For the target (i.e., the company being acquired), we need the following inputs:
- Pre-deal share price
- P/E ratio
- Offer price per share
- % Offer premium
- Shares outstanding
- Offer value
The % offer premium is how much extra the acquirer is offering to pay to acquire the target. For instance, it makes little sense for the target to accept an offer that is roughly equal to their current value of equity. It must be higher to a degree to incentivize the target company to accept the transaction.
We calculate the offer premium by taking Offer price per share and dividing it by Pre-deal share price, and then subtracting one to obtain a percentage:
(Offer price per share) / (Pre-deal share price) – 1
The offer value in monetary terms is equal to:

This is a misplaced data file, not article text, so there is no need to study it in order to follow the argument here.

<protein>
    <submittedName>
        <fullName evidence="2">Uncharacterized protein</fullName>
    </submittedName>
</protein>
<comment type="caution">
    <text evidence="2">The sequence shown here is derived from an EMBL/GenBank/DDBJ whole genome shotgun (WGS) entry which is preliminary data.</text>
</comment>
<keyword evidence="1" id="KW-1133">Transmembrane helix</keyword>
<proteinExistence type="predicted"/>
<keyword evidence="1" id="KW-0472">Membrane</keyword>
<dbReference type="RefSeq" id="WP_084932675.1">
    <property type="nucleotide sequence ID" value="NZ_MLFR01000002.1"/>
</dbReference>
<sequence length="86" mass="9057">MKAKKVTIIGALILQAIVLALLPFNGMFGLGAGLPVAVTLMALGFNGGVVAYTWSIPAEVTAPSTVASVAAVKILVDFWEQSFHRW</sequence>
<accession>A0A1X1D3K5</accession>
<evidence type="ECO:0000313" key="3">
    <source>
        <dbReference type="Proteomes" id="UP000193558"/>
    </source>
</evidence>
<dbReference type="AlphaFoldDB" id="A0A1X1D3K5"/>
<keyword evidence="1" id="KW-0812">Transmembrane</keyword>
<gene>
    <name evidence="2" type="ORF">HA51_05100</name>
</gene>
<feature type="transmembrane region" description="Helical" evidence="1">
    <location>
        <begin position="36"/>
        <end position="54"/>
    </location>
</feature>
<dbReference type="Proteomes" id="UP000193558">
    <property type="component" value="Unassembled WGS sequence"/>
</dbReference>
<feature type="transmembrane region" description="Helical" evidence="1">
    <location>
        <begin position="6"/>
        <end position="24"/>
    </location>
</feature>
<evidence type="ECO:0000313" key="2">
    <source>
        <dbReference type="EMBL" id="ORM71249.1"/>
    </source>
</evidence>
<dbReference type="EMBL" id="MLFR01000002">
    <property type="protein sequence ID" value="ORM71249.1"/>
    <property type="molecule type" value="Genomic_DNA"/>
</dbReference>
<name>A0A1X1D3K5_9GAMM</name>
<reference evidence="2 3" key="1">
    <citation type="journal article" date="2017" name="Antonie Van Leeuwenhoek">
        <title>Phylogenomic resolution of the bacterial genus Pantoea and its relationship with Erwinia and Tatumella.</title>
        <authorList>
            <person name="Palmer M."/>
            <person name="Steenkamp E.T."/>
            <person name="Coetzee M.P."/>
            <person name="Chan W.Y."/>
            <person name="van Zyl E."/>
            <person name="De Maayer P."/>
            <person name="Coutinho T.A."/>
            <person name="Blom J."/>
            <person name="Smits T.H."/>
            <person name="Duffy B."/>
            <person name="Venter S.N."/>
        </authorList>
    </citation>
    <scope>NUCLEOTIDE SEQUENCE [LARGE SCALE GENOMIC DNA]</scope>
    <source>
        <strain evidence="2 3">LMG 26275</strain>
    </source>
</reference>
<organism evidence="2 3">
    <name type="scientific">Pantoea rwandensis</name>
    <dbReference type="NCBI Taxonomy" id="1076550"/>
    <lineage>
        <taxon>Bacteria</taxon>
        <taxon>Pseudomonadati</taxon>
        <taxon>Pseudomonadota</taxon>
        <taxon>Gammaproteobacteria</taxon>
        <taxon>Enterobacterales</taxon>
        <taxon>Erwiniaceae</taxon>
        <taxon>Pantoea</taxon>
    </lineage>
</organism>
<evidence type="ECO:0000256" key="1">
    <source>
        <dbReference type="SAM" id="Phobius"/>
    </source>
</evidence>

Offer value = (Offer price per share) * (Shares outstanding)
In order to perform this accretion/dilution analysis, we need to input values regarding the framework of the deal itself:
- Deal date (as a matter of answering when the proposed deal is planned for)
- % of the deal financed by stock
- % of the deal financed by cash (assumed to be new debt for simplicity)
- Tax rate
- New borrowing expenses
- Length of the loan
- Interest rate of the loan
- Financing fee of the loan
- Annual financing fee amortization
- Book value of target company’s assets
- Fair market value of target company’s assets
- Asset write-up
- Useful life
- Incremental depreciation and amortization (D&A) expenses
- Deal fees
Four of these values are derived via simple calculation (five if you consider percent of the deal financed by cash is (1 – % stock)).